Bought a huge crate of gigantic strawberries the size of golfballs for Y1000. Was a real bargain. It was so sweet and juicy we already finished half of them while walking the market! Pop. Pop. Pop. So easy to eat!
Banana with chocolate fondue – like a Japanese version of a lollipop.
Grilled Iwana (river fish) on a skewer. I ate it like a cat, only left with a comb of the bone!
Cold weather + Hot yummy grilled fish = Great combination! 😛
The most famous souvenir of the Gifu Prefecture and especially in Hida Takayama, this faceless doll is almost like a superstar here. You won’t enter a souvenir shop without seeing this item. Available big and small in various colors with different meanings. Sarubobo means “baby monkey”, traditionally made by mothers to children as a protector to ward off evil spirits and to stave of epidemic diseases. In current times, it’s still being used as protective charms for loved ones or to wish for good marriages or safe childbirth.
Higashiyama Temple Area (Higashiyama walking course)
A walking course set in the eastern mountain foothills, the Higashiyama Teramachi district contains about 10 Buddhist temples and Shinto shrines which are linked by a scenic hiking trail through a huge graveyard full of famous folks I suppose, as there was a separate Circular Route to tour all the famous graves in the area. In winter however, it was not advisable to hike this HIgashiyama trail due to the deep snow and icy paths in the area. Nevertheless, I was feeling quite adventurous (and snow excites me, yay! 😉 ), so decided to give it a go anyway.
As expected, the trail was covered in deep snow and ice, at some parts the trail totally broke off because the snow simply covered up everything, and the signage got buried in snow, so we have to follow our guts to decide on the forward passageways…
It was an interesting walk after all, more like a treasure hunt, holding a map hunting for temples partially covered in deep snow amidst the forest hills. Some temples were totally inaccessible, some we have to climb a bit in steep slippery icy slopes what used to be stairs in summer.
Hida no Sato (Hida Folk Village)
A restoration of more than 30 typical old Japanese houses relocated here from various parts of the Hida region. A very interesting open air museum, with each house displaying farming tools, traditional straw apparels and accessories, sericulture apparatus and everyday utensils. Of course, museum attractions aside, the most interesting part to me is the complete white stunning scenery of the entire village complete with my all-time-favourite Japanese cat Totoro gracing the beautiful frozen lake with swan footprints on ice, and the significant lack of people compared to town just no more than 10 minutes away. If Japanese believe in Santa Claus, I would say this looks pretty much like (an oriental version of) a Santa Claus village. Hehe 😀 😉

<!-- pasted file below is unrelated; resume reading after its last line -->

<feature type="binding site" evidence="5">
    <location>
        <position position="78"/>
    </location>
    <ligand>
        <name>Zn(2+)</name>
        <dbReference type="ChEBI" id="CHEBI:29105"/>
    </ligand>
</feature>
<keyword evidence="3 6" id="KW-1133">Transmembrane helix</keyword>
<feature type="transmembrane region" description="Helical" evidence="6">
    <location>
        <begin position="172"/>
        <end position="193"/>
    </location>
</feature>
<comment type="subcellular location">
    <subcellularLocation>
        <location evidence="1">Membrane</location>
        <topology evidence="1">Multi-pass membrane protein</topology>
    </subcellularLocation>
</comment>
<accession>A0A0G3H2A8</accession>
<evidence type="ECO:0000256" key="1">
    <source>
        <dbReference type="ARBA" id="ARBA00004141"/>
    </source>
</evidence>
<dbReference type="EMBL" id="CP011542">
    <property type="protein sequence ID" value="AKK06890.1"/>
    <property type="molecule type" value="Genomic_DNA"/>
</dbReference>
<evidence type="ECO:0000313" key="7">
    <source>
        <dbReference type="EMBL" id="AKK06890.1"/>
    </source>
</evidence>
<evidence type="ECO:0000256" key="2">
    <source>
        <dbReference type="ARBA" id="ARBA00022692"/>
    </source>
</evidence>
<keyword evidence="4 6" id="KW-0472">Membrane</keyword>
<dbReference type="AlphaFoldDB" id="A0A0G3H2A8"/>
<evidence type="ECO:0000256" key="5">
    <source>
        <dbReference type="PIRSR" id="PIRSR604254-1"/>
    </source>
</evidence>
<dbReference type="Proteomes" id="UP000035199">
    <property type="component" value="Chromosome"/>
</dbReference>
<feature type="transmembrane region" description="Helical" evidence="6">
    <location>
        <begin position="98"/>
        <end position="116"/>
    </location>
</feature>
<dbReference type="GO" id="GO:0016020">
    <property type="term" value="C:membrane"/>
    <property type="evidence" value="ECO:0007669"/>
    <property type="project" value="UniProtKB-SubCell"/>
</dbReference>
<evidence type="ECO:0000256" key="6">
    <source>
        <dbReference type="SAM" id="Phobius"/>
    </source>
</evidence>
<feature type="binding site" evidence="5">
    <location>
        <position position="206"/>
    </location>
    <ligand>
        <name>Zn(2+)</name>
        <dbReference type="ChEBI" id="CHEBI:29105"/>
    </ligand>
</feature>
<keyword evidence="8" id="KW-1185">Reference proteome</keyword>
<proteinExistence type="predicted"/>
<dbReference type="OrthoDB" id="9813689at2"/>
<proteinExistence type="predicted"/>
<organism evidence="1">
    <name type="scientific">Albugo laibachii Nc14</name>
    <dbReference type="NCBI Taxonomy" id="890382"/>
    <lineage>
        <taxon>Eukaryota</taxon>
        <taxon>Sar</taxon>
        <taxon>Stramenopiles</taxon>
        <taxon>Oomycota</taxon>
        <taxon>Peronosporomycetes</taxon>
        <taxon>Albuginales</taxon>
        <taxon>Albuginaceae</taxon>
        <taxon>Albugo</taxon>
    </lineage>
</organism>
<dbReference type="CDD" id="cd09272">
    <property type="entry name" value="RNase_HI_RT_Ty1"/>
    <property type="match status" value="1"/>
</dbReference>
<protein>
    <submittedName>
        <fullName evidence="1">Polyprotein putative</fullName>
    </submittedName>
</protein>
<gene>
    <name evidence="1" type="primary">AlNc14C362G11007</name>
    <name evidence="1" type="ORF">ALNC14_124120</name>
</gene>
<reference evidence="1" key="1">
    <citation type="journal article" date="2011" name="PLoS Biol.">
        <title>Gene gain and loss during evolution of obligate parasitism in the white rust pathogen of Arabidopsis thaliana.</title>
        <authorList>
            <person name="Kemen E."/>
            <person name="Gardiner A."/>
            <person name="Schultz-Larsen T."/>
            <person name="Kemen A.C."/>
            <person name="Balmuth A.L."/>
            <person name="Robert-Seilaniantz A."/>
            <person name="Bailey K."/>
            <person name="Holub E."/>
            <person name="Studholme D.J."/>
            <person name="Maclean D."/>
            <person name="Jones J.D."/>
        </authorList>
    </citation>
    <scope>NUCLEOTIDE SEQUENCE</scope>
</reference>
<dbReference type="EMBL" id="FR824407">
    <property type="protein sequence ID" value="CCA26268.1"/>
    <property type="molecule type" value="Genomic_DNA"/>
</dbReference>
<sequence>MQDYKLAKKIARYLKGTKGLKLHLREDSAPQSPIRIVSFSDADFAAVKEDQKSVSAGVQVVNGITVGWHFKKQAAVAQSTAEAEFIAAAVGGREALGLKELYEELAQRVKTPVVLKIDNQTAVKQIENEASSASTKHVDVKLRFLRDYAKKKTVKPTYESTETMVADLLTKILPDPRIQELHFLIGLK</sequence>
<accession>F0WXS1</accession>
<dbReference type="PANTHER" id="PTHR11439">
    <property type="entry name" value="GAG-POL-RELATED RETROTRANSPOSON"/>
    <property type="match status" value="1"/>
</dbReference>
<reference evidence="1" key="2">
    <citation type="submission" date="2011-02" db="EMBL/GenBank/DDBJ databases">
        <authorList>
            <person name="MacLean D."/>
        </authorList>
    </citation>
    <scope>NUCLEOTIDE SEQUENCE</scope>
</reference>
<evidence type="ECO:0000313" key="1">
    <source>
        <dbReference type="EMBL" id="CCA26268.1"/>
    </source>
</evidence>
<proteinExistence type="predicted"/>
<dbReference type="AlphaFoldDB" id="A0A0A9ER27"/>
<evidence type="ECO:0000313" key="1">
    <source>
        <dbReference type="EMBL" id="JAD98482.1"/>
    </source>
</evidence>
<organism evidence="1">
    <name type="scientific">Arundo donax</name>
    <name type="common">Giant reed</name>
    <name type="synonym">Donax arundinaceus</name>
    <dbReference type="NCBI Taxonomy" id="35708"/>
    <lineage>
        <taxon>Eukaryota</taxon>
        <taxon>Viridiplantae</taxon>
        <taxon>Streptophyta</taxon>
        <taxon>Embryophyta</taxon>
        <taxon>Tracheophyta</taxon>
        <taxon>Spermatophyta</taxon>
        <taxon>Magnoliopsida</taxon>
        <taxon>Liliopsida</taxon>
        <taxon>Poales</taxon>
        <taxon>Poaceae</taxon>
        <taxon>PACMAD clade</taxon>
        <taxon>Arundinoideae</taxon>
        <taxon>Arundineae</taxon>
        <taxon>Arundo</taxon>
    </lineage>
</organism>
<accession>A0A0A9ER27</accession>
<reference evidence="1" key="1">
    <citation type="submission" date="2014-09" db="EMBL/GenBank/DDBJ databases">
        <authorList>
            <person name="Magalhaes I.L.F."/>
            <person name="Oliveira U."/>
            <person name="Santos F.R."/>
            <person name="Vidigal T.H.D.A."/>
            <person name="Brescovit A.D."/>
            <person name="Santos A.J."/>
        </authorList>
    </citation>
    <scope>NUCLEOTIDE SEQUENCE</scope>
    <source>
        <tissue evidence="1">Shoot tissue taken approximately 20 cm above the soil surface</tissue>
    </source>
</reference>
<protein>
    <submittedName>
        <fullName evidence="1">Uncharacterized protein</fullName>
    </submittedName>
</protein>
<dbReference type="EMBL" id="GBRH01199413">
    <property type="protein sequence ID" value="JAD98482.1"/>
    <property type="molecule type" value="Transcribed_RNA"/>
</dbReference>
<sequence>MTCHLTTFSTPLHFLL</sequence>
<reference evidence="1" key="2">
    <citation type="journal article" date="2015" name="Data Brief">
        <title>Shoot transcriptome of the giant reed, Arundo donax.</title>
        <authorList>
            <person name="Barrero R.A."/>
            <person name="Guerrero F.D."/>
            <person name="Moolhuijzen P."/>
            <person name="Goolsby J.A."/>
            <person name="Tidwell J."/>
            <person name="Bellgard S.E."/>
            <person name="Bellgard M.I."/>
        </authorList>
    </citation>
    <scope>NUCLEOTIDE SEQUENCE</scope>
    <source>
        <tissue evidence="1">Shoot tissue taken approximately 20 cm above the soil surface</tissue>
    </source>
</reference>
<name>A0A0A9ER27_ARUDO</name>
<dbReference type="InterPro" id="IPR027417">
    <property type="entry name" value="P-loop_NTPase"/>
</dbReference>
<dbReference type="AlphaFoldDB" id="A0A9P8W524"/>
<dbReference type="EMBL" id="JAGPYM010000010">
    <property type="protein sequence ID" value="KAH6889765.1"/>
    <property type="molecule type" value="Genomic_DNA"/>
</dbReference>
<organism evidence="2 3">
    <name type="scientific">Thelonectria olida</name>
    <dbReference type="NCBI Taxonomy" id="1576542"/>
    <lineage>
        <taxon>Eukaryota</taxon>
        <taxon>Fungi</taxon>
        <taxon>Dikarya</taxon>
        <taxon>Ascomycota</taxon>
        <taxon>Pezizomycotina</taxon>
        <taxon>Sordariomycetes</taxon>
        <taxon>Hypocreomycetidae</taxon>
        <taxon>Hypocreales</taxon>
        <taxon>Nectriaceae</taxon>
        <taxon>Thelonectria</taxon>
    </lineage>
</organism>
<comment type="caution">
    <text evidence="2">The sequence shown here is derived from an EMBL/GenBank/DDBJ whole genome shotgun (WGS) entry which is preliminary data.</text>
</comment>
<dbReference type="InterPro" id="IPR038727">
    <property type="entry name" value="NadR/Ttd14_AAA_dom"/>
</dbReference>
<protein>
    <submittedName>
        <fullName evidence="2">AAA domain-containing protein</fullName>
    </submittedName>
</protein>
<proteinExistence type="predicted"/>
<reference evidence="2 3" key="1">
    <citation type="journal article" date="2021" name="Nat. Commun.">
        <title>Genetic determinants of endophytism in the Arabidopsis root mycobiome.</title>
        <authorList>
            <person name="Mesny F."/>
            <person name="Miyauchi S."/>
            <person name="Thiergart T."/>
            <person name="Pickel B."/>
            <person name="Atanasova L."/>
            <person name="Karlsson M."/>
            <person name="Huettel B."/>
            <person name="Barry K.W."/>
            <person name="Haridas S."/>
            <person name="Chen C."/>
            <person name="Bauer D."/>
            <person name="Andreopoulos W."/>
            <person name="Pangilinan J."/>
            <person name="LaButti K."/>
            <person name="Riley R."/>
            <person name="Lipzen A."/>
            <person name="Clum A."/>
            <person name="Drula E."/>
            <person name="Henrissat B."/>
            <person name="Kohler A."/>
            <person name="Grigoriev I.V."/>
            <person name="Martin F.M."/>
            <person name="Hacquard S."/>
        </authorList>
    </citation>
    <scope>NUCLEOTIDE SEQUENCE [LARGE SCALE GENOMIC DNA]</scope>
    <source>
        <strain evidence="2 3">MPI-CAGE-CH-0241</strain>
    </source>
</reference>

In one of the gassho houses, when we entered there was a little tea party going on. It was part of the museum interactive activities I guess, an introductory experience on how traditional people cook and eat in a typical gassho house. We were invited (in Japanese language + body language 😉 ) to help ourselves to the various local pickles and tea, and sit on the floor around a fireplace in the middle of the house where the friendly hostess was grilling rice cake on a charcoal grill in the irori. We were then each served a piece of the hot, fresh and yummy rice cake. It was a nice warm break from continuous walking in the freezing weather outside. 🙂
Because of the thick snow and unpredictable weather in winter, they have umbrellas, snow boots and rope crampons which visitors could use freely. At night during the winter illumination, they even serve sweet sake and hot mushroom soup for every visitor, a great and delicious way to take a break and get warm in the chilly weather. How thoughtful of them! Another example of great Japanese hospitality. 🙂
Winter Illumination of Hida no Sato